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The Weekend Neos Kosmos : 9 January 2016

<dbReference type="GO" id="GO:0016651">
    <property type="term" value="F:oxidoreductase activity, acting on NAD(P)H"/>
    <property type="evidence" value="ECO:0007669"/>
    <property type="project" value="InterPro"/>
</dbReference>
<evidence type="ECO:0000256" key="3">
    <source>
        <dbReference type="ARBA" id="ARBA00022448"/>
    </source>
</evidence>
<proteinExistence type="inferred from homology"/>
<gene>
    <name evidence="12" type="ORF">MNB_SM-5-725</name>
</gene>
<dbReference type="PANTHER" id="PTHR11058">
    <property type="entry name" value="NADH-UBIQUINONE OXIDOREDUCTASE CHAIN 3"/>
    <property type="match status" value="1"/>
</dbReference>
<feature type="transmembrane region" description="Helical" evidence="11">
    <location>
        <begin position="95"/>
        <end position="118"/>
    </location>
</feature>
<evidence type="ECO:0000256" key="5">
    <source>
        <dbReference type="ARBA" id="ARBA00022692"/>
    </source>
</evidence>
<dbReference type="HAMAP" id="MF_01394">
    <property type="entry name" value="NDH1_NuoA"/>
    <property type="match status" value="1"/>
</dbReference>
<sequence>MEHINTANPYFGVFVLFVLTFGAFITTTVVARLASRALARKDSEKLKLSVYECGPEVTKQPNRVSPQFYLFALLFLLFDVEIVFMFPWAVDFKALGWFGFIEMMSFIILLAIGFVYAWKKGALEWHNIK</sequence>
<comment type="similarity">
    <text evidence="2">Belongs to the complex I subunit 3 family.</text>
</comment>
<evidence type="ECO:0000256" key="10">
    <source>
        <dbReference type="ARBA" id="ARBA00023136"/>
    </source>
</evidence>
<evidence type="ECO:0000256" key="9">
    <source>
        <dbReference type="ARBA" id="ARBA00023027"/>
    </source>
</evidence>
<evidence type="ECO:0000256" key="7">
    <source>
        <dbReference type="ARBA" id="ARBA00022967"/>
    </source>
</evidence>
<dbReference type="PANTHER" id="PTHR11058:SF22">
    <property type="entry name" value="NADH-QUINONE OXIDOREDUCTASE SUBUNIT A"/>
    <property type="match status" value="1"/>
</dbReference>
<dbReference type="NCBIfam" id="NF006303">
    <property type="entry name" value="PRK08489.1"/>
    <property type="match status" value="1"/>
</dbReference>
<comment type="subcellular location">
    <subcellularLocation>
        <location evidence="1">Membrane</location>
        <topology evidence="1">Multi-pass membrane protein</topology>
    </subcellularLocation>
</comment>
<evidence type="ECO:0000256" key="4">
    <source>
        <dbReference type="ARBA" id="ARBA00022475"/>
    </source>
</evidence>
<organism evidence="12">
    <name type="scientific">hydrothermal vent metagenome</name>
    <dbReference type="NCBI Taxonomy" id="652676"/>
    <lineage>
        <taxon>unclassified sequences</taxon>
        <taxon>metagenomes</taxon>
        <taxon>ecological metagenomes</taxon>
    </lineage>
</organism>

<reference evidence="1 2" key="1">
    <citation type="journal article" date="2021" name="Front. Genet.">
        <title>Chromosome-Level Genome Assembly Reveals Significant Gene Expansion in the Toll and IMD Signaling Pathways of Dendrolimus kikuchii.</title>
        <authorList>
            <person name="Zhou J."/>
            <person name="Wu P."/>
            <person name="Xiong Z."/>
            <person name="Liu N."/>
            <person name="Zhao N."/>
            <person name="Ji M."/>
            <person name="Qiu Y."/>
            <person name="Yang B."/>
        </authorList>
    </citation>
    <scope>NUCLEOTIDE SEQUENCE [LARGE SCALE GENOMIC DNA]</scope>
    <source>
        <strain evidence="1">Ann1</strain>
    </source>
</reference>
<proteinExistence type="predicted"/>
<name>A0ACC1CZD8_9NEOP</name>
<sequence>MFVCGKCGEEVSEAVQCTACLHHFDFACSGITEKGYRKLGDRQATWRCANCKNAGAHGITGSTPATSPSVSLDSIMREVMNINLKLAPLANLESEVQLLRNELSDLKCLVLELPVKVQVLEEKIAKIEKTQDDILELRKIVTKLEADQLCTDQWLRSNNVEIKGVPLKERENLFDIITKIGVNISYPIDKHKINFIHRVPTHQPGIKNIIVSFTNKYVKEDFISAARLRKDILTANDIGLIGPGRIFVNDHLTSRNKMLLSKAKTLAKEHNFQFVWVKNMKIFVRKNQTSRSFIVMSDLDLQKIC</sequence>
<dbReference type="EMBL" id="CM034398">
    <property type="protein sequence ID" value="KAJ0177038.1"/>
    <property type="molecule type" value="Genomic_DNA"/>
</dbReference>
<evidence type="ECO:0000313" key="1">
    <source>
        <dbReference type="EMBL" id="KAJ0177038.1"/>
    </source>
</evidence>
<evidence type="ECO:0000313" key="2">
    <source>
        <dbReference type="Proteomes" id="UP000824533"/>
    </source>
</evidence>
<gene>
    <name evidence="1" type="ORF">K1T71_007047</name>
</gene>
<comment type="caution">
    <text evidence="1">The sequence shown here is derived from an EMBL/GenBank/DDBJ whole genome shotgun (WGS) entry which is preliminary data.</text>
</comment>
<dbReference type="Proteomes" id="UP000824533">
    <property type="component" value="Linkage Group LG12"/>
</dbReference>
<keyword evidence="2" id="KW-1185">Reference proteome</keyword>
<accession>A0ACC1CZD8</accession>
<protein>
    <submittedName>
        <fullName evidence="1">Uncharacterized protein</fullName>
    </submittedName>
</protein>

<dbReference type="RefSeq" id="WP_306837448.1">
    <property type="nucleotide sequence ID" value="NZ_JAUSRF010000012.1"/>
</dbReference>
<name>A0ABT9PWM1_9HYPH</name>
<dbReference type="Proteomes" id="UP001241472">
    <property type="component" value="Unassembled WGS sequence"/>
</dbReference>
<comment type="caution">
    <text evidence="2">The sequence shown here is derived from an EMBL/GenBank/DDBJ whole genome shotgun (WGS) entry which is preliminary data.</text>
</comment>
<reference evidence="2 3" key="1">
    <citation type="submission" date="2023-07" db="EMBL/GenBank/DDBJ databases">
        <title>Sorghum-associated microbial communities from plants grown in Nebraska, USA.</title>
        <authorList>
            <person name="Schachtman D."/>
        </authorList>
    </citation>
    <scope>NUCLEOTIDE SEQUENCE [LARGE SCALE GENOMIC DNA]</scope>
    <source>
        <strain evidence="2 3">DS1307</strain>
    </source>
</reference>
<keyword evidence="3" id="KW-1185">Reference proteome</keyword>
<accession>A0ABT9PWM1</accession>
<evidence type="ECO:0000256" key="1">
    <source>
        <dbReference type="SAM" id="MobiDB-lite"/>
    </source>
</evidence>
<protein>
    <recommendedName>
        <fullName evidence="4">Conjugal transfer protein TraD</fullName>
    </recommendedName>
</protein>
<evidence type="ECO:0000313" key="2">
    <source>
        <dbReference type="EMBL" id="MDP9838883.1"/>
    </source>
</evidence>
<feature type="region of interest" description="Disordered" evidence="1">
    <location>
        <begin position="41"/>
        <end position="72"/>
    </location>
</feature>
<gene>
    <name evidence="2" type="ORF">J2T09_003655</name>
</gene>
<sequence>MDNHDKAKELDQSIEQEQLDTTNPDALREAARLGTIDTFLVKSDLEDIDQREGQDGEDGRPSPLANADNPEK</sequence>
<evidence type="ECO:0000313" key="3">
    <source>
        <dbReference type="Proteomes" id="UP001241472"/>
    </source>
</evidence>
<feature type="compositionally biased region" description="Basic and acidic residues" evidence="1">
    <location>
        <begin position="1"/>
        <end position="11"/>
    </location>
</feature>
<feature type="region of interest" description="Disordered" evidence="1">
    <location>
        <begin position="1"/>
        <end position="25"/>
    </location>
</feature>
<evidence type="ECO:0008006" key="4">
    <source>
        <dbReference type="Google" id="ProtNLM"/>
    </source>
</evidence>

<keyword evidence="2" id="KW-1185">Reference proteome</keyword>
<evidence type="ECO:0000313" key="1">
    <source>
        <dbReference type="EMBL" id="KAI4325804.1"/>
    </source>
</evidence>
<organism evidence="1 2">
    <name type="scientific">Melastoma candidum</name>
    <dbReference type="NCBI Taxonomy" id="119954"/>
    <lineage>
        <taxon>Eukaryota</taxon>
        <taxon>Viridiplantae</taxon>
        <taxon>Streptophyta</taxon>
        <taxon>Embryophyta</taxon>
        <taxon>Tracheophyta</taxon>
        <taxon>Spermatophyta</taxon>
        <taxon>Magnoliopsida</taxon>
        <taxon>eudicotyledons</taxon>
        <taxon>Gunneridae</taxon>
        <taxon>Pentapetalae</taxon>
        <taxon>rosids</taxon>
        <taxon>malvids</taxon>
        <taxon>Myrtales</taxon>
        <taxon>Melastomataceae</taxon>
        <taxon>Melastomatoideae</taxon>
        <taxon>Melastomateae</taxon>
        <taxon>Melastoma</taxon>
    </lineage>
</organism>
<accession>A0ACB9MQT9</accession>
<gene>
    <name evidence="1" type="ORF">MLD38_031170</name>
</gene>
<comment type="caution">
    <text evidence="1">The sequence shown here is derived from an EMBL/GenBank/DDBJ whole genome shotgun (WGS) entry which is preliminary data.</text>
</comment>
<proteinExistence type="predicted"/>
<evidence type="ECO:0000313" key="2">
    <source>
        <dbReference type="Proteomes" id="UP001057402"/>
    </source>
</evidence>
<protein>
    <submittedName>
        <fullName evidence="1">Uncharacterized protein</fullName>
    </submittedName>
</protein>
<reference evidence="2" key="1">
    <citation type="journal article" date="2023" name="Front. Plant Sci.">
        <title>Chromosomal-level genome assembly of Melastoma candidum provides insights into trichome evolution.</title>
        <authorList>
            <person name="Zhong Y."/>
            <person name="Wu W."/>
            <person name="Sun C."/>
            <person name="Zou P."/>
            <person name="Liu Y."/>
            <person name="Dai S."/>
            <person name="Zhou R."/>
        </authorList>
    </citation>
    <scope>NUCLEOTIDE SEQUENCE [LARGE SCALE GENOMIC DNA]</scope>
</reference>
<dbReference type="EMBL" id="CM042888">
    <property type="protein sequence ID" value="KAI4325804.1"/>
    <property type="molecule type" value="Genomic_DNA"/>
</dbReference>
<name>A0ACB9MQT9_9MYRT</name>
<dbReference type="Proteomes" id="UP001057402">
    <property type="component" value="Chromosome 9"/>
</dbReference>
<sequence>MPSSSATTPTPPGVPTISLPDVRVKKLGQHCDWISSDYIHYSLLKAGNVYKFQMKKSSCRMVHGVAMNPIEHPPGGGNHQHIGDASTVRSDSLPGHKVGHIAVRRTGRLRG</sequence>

12 THE WEEKEND NEOS KOSMOS | SATURDAY 9 JANUARY 2016 DIGITAL.NEOSKOSMOS.COM Australian bohe A tale of inspiration and cultural indulgence HARRY FATOUROS Melbourne in the late 1940s, ‘50s and ‘60s saw a large influx of Greek migrants looking for a new life and economic security. Ships such as the Patris, Australis, Ellinis travelled through the Suez canal across the Indian Ocean and the often treacherous Great Australian Bight to berth at Station Pier. Thousands of migrants arrived here, many with one suitcase and hope as their only companion. With the large influx of Greek migrants, Melbourne became the major centre of Greek activity in Australia. Melbourne is said to have the largest Greek-speaking population after Athens and Thessaloniki. While Greeks were flocking to Melbourne, two journalists working for Melbourne’s The Argus newspaper, George Johnston and Charmian Clift, were involved in events that would propel them in the other direction. In the space of a few years they would be presiding over an extensive bohemian community of artists and writers on the Greek island of Hydra. This would become Australia's greatest love story and, some 20 years later, a Greek tragedy. The Greeks of Hydra welcomed the Australians and soon dubbed the house they lived in Australia House. The Greeks were family people so George and Charmian were special because they had children. Tourists and other bohemians came and went, but the Australians lived there and their children went to the local school. Their son Jason was born in Greece and was baptised in the Greek Orthodox church on Hydra. George and Charmian were special to the Greeks of Hydra and when they returned to Sydney they would become heroes of the Greek community due to their love for Greece and their involvement with the Committee for the Restoration of Democracy in Greece. Both Charmian and George were vice-presidents. When the Greek government was overthrown by a military junta in 1967, Charmian Clift became political, writing extensively about her life in Greece and in support of democracy. So, who were George Johnston and Charmian Clift and how did they come to live on Hydra? George Johnston was born in Melbourne to a working class family, his father worked at the Tramways Board and they lived in Elsternwick. He went to Brighton Technical School. At 14 he left school and took up an apprenticeship as a lithographer. At 16 he wrote an article about his hobby, wrecked sailing ships, which was published and his natural talent for writing became obvious. At 21 he was offered a cadetship at The Argus in Melbourne. From here he was to become Australia's first war correspondent and, due to the exceptional popularity of his writing, he was dubbed the ‘Golden Boy’. After the war he was appointed editor of the Australasian Post. Charmian Clift was born in Kiama, NSW. She too left school early and tried nursing but disliked it immensely. She tried various odd jobs both in Kiama and later Sydney. During the war she joined the Australian Women's Army Service to escape the claustrophobic and conservative life in Kiama. She was posted to Albert Park Barracks. Charmian was also a talented writer and her abilities were recognised when after the war she was offered a job at The Argus. Their love story begins in Melbourne, in June of 1946 in The Argus building, which is still situated on the corner of Elizabeth and La Trobe streets. This is where one day in June the young and exceptionally beautiful Charmian met the 'Golden Boy', the famous journalist and Australia's first official war correspondent, George Johnston. They instantly fell in love and in lust. George and Charmian began a torrid affair that scandalised The Argus staff. George was 35 and married, Charmian a vivacious beauty and 23. The conservative management of The Argus couldn't wear the scandal so Charmian was fired. George resigned in protest, left his wife and child, and they both moved to Sydney. They were married two years later in Sydney after George was appointed features editor of the Sydney Sun. George did not like journalism but he needed the money. Both George and Charmian wanted to write novels full time. Their dream was to live on an exotic Greek island and write novels. Their first collaboration, High Valley, in 1949 won the Sydney Morning Herald Literary Prize. Their eternal love was clearly stated in High Valley when the female protagonist Veshti says to her lover Salom: "I am glad we are setting out together. Wherever the journey should take us, I am glad we travel together." And travel together they did. George and Charmian were anxious to leave Australia and head for Greece but money was scarce. As luck would have it, George was offered the position of editor of London’s The Sun newspaper. In February 1951 George and Charmian and their two very young children left for London. London was much closer to Greece. George and Charmian became the toast of the Australian ex-pat community in London. They had a plush apartment on Bayswater Road, opposite Hyde Park. They soon morphed into London sophisticates. They entertained Peter Finch, Sidney Nolan, Donald Horne, Laurence Olivier and others. But George and Charmian were still not settled. George's dislike of journalism began to drive him to antagonise The Sun management. They travelled in Europe, wrote feature articles but longed to write novels full ti longed to write novels full time. To s full tiime. T the surprise of many in 1954 George resigned as editor of The Sun and with Charmian and the children moved to Kalymnos, an island in the Aegean close to the Turkish coast. They chose Kalymnos because while in London they heard of a scheme by the Australia government to bring Kalymnian sponge divers to Darwin for the pearl industry. George and Charmian had given up secure careers in journalism and the ‘high-life’ in London for the vagaries of the literary life on a remote Greek island. Kalymnos was certainly remote. While here they wrote and published The Sponge Divers. They lasted less than a year. 1956 saw them move to Hydra, and in April the birth of their third child Jason. The life on Hydra in the 1960s was exotic and sought after by writers and artists from many parts of the world. The huge influx of tourists began in the mid-’60s so the bohemian community was very small and insular until then. Ever since Henry Miller arrived in 1939 and wrote The Colossus of Marousi, many famous writers and artists visited. The island, being close to Athens, also attracted filmmakers from both Greece and Hollywood. Australia has a close connection to Hydra for other reasons also. Sir Sidney Nolan began work on his iconic Gallipoli series of paintings here after meeting the Australian writer of Gallipoli, Alan Moorehead, who then lived alone on the nearby island of Spetses. On Hydra, for the foreign community, life was one of Sophia Loren on the island of Hydra, Greece, filming Boy on a Dolphin (1957). The Johnstons’ ‘Australia House’ on Hydra became a hub for numerous artists including Leonard Cohen (C).